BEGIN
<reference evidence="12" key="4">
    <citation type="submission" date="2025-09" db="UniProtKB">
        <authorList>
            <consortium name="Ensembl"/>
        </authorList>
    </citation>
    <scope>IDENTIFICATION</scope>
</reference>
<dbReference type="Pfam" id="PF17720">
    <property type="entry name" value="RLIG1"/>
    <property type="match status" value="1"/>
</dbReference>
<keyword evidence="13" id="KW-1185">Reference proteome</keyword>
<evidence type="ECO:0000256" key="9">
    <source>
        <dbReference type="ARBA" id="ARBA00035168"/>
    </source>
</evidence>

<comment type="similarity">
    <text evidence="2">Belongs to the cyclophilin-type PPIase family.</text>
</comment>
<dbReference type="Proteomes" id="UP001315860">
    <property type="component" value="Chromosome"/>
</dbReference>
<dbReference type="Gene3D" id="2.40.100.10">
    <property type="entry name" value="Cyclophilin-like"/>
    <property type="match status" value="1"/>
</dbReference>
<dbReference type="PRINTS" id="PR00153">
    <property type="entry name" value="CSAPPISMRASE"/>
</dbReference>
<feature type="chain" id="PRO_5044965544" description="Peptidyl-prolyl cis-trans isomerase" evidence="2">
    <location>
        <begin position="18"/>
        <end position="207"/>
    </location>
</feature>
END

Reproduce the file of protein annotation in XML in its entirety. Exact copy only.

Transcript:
<reference evidence="12" key="4">
    <citation type="submission" date="2025-09" db="UniProtKB">
        <authorList>
            <consortium name="Ensembl"/>
        </authorList>
    </citation>
    <scope>IDENTIFICATION</scope>
</reference>
<dbReference type="Pfam" id="PF17720">
    <property type="entry name" value="RLIG1"/>
    <property type="match status" value="1"/>
</dbReference>
<keyword evidence="13" id="KW-1185">Reference proteome</keyword>
<evidence type="ECO:0000256" key="9">
    <source>
        <dbReference type="ARBA" id="ARBA00035168"/>
    </source>
</evidence>

<comment type="similarity">
    <text evidence="2">Belongs to the cyclophilin-type PPIase family.</text>
</comment>
<dbReference type="Proteomes" id="UP001315860">
    <property type="component" value="Chromosome"/>
</dbReference>
<dbReference type="Gene3D" id="2.40.100.10">
    <property type="entry name" value="Cyclophilin-like"/>
    <property type="match status" value="1"/>
</dbReference>
<dbReference type="PRINTS" id="PR00153">
    <property type="entry name" value="CSAPPISMRASE"/>
</dbReference>
<feature type="chain" id="PRO_5044965544" description="Peptidyl-prolyl cis-trans isomerase" evidence="2">
    <location>
        <begin position="18"/>
        <end position="207"/>
    </location>
</feature>